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October 30, 2014

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Wynn tip sharing dispute aired again in court

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Justin M. Bowen

Steve Wynn meets with the media in a villa at Wynn Las Vegas on Wednesday, April 27, 2011.

One thing is for certain after the latest round of legal wrangling over Steve Wynn’s casino tip-sharing policy: The litigation will continue well into 2012.

Attorneys spent most of Friday afternoon arguing in Clark County District Court about whether state law permits Wynn Resorts Ltd. to require hundreds of dealers at Wynn Las Vegas and Encore to share tips with supervisors.

The judge hearing the dispute, Kenneth Cory, said he may issue a ruling in a month or so — but even then it’s widely known the losing side will appeal to the Nevada Supreme Court.

"Whatever I say is nothing more than a conduit to get to the real answer," Cory said.

The Supreme Court typically takes many months or longer to reach decisions, which is why the Wynn tip issue won’t be resolved until sometime in 2012 at the earliest.

While at least two smaller casinos in Nevada had required the sharing of dealers’ tips with supervisors in the past, Wynn’s policy implemented in September 2006 was the first such effort on the Las Vegas Strip.

The policy is aimed at boosting pay for supervisors who otherwise would earn less than the dealers they supervise. Dealers are typically paid minimum wage or slightly more, with the bulk of their pay coming from tips.

It’s common for workers in the same job classification, waitresses for instance, to pool tips.

Giving supervisors a share of the tips is less common, with Friday’s debate focusing on whether that directly benefits the finances of Wynn and whether those supervisors are in the direct chain of staff responsible for customer satisfaction and presumably tipping levels.

A lawsuit over the Wynn tipping issue has bounced from the District Court to the Nevada Supreme Court to the office of Nevada’s Labor Commissioner.

Michael Tanchek, state labor commissioner at the time, in July 2010 upheld the tip-sharing policy.

A small group of dealers appealed, which is why Cory is now reviewing the issue.

The dealers say that since Wynn is boosting supervisors’ pay with tips earned by the dealers, this is an obvious direct benefit for Wynn and a taking of their money as the company doesn’t have to pay for the raises with its own funds.

"The dealers as a group are losing out here," one of the attorneys for dealers challenging the policy, Leon Greenberg, told Cory. "The result of the policy is to simply enhance the profit and lower the operating costs of the employer."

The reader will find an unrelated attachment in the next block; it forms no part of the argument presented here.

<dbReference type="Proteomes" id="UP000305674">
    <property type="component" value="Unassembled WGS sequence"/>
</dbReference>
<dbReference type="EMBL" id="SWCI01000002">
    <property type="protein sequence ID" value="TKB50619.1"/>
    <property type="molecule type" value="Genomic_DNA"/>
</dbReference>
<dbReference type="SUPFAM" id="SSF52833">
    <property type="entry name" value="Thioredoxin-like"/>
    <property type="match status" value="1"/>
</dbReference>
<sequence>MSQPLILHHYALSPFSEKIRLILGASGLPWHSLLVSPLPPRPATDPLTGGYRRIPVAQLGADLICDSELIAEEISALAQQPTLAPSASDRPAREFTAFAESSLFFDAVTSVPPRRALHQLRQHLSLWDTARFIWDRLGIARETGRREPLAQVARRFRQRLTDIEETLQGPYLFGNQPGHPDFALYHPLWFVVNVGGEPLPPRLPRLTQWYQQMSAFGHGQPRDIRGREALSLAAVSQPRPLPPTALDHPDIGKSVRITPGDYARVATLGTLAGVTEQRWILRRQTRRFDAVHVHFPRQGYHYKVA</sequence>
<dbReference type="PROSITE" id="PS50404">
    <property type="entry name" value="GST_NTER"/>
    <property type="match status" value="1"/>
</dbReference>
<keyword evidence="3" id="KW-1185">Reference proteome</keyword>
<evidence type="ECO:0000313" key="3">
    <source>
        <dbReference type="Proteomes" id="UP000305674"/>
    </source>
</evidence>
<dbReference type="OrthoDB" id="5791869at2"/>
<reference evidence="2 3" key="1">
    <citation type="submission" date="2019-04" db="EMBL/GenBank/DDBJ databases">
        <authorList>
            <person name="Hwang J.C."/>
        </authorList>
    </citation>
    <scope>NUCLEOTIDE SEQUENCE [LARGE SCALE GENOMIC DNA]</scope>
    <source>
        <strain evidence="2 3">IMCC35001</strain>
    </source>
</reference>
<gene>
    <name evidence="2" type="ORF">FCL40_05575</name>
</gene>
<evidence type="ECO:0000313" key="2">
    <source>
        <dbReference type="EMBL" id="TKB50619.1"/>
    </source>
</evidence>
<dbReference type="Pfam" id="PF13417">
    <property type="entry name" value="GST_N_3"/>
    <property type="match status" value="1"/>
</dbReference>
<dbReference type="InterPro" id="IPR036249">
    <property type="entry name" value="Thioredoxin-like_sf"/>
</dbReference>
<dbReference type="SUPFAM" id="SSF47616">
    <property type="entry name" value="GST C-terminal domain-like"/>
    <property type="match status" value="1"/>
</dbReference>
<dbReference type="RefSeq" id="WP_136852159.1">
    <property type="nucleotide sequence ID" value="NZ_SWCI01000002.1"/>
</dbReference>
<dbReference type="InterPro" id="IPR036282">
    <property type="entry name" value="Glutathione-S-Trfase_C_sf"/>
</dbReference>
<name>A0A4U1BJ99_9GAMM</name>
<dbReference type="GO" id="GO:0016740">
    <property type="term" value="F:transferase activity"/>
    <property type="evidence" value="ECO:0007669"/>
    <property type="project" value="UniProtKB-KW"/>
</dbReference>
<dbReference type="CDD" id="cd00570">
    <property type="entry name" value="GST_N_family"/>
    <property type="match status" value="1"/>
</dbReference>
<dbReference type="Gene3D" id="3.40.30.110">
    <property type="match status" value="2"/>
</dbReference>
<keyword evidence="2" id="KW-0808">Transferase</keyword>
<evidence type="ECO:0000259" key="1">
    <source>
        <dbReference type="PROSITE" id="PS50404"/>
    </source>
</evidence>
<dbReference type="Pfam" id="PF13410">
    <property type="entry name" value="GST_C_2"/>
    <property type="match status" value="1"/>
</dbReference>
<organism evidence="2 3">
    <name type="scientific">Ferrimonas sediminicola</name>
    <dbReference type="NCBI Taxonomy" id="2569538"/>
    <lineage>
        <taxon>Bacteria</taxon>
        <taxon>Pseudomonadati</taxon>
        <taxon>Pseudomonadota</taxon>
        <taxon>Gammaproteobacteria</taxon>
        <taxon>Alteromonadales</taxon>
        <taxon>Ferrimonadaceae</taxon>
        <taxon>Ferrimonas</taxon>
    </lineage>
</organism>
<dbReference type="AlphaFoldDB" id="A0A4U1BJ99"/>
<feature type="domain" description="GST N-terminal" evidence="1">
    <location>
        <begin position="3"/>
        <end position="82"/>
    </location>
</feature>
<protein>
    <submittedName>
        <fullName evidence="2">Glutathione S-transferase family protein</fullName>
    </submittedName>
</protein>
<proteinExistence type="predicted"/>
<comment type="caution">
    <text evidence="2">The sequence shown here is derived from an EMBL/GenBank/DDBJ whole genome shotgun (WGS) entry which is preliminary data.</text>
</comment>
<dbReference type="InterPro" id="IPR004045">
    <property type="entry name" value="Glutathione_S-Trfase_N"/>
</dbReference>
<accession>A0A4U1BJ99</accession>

At issue is some $5 million per year that Greenberg said is being diverted from dealers to their supervisors, costing each dealer about $15,000 per year.

The policy was aimed at boosting the pay of casino supervisors from about $60,000-$65,000 to $85,000-$90,000, or about what the dealers were making before the change, he said.

Wynn had provided the supervisors with a $5,000 raise, with the rest of their raise coming from the dealers’ tip pool, Greenberg said.

Gregory Kamer, attorney for Wynn, tried to shift the focus of Friday’s arguments from Wynn doing something to hurt dealers to Wynn doing what was best for the company.

"This is not a David v. Goliath case," he said. "Corporations are people. The corporation that made this decision consists of 9,000 Wynn employees and 6,000 Encore employees."

He said just 200 or so dealers were involved in the dispute, while "there are 400 dealers at Wynn who did not want any part of this dispute" and 400 more at Encore who operate under the same program and have not complained about it.

While supervisors characterized as "employers" are not allowed to take or share in employees’ tips, it’s clear in this case the casino supervisors are not "employers" as they aren’t involved in hiring and firing, Kamer said.

In fact, the supervisors have substantial customer satisfaction duties and that’s why they’re in the direct chain of staff responsible for customer satisfaction and eligible to share in and receive tips, Kamer said.

This is especially true given a reorganization of Wynn’s casino department in conjunction with the change in the tip policy, he said. Under that change, floor supervisor and pit manager positions were eliminated and these positions were replaced with new Casino Service Team Leader (CSTL) positions.

"Just because you give a tip to one person doesn’t mean others were not responsible for the good service," he said. "They’re part of that service chain."

Kamer urged Cory not to legislate from the bench, noting the Nevada Legislature has repeatedly had the chance to change the law to outlaw tip-sharing arrangements like those at Wynn – but has not done so.

Cory commented during the hearing that there appeared to be a lack of case law that would directly guide his decision and he questioned attorneys repeatedly about whether Tanchek had improperly refused to consider some evidence.

"Aren’t I bound by what the labor commissioner says, unless he contravenes the law – or there’s a lack of substantial evidence in the record?" the judge asked.

But he told Greenberg: "I can see you advancing an argument that as long as it really affects directly the bottom line of the casino -- that is they get to supplement the salary of CSTLs with money they take from dealers -- that’s certainly a direct benefit."

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  1. Tell Stevie to pay the folks more and quit stealing.